Financial sector leading the way in using AI, Microsoft report reveals
The financial sector is leading the UK in the use of artificial intelligence, new research has revealed.
Nearly three-quarters (72%) of banks, insurance firms and other financial institutions use the technology – a 7% increase over the past 12 months and far higher than the national average of 56%.
According to the Microsoft report – entitled Accelerating Competitive Advantage with AI – organisations already using AI at scale are performing an average of 11.5% better than those who are not – up from 5% just one year ago.
Of the AI-driven technologies being adopted by the financial services sector, predictive analytics and systems that study and interpret data to help users learn more about their company are most widely-used (52%).
That’s followed by Robotic Process Automation (which is used for payroll processing and call centre operations among other things) on 44%, Automation (file generation and computer-aided manufacturing) at 43%, and Machine Learning (giving systems the ability to improve from experience) on 40%.
Automation also saw the biggest year-on-year rise, of 16 percentage points.
Chris Skinner, a financial author and blogger, said: “It is very early days for AI in the UK financial services industry, although UK banks are pretty much on the same level as the rest of Europe’s financial firms, if not slightly ahead.
“The banks in America and China are doing some really impressive stuff; for example, using an AI engine to analyse contracts and do in one second what previously took 360,000 hours of legal time.
“The biggest issue most institutions face is the fact they have 50 years of infrastructure that they need to now turn into a rationalised structure for intelligent customer servicing and marketing.”
According to market intelligence firm IDC, global AI investment in the financial sector will top $5.6 billion this year, as executives in the industry place their faith in the potential of AI. The latest estimates from Business Insider suggest the technology could save banks around $447 billion in costs by 2023, of which $416 billion will come from the automation of front and middle office accounting.
In order to reap the benefits of this windfall, half of financial leaders told Microsoft that they want their organisation to be a leader in AI innovation. A further 46% believe the industry has the necessary structures in place to use AI to gain a competitive edge on the world stage. Both figures are significantly higher than the national averages of 38% and 29% respectively.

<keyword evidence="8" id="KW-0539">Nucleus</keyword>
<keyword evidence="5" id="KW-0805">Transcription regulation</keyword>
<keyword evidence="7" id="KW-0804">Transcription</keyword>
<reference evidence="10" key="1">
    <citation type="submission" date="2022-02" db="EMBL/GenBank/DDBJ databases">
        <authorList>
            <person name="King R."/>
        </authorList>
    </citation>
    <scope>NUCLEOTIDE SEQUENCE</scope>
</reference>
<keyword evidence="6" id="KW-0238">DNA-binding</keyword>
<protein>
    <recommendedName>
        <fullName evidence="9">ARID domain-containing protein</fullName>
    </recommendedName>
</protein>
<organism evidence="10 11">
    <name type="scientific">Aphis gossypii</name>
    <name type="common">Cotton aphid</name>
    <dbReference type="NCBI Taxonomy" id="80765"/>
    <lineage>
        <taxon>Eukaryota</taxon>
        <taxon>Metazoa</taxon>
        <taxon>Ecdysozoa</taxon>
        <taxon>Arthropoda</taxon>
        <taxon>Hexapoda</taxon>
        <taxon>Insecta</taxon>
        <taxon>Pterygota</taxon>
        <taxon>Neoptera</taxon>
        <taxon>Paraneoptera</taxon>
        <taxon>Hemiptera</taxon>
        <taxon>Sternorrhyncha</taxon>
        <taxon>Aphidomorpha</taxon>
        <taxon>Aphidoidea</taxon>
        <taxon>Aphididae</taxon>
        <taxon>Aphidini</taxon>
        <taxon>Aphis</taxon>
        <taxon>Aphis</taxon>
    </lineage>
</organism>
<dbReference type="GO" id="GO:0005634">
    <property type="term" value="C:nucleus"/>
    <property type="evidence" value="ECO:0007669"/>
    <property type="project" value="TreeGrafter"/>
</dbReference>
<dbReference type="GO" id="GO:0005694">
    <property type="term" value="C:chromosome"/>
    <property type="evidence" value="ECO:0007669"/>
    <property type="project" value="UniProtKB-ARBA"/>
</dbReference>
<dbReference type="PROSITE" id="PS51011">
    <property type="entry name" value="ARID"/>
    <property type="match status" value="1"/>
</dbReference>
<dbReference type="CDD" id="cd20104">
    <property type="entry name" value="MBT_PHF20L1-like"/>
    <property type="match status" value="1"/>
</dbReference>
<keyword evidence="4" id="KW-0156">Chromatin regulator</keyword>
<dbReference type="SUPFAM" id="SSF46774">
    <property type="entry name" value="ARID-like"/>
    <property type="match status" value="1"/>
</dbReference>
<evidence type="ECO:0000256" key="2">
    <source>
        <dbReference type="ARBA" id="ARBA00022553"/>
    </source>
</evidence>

Roshan Rohatgi, Senior Innovations and Entrepreneurship Professional at NatWest, said any AI his bank was using to help customers had to be safe, secure and overseen by humans.
“AI that touches customers is – and will always be – subject to a very high level of scrutiny and governance,” he said. “Before any kind of technical development or deployment it is important to establish how and why the AI solution will benefit the customer and what the risks are. Continuous human involvement is a prerequisite, with business and specialist teams supporting efforts to implement and manage the technology ongoing.
“The most important thing is that the whole process is done in a safe, secure and repeatable fashion. Having a framework that supports and guides the development, procurement and deployment of AI is desirable.”
However, while NatWest has a solid foundation and the right people in place for the creation of AI, not all financial firms are in the same position.
Microsoft’s report found that 60% of employees in the financial industry are yet to receive training on how to use AI in their job, while 93% said they had never been consulted by their boss about the introduction of AI in their organisation.
The study found that the industry is at a tipping point: operationally, financially and reputationally, AI offers an opportunity to transform for the better and improve how they work, but to take it, firms must act now and roll it out across their businesses. However, doing that requires re-skilling staff creating principles for open and responsible AI use and increasing understanding of how the technology actually works.
Craig Wellman, Director of Financial Services at Microsoft UK, said: “AI has the potential to transform the financial services industry as we know it, so it is encouraging to see our research reveal that the sector is reporting both a readiness and ambition to lead. This, coupled with AI’s ability to drive cost-savings and efficiencies, is driving our sector towards a crucial moment in its history. Organisations that now strike the balance between technical innovation and responsible deployment while creating a culture of participation and reskilling are well-poised to set the industry standard and reap the benefits in the future.”View Article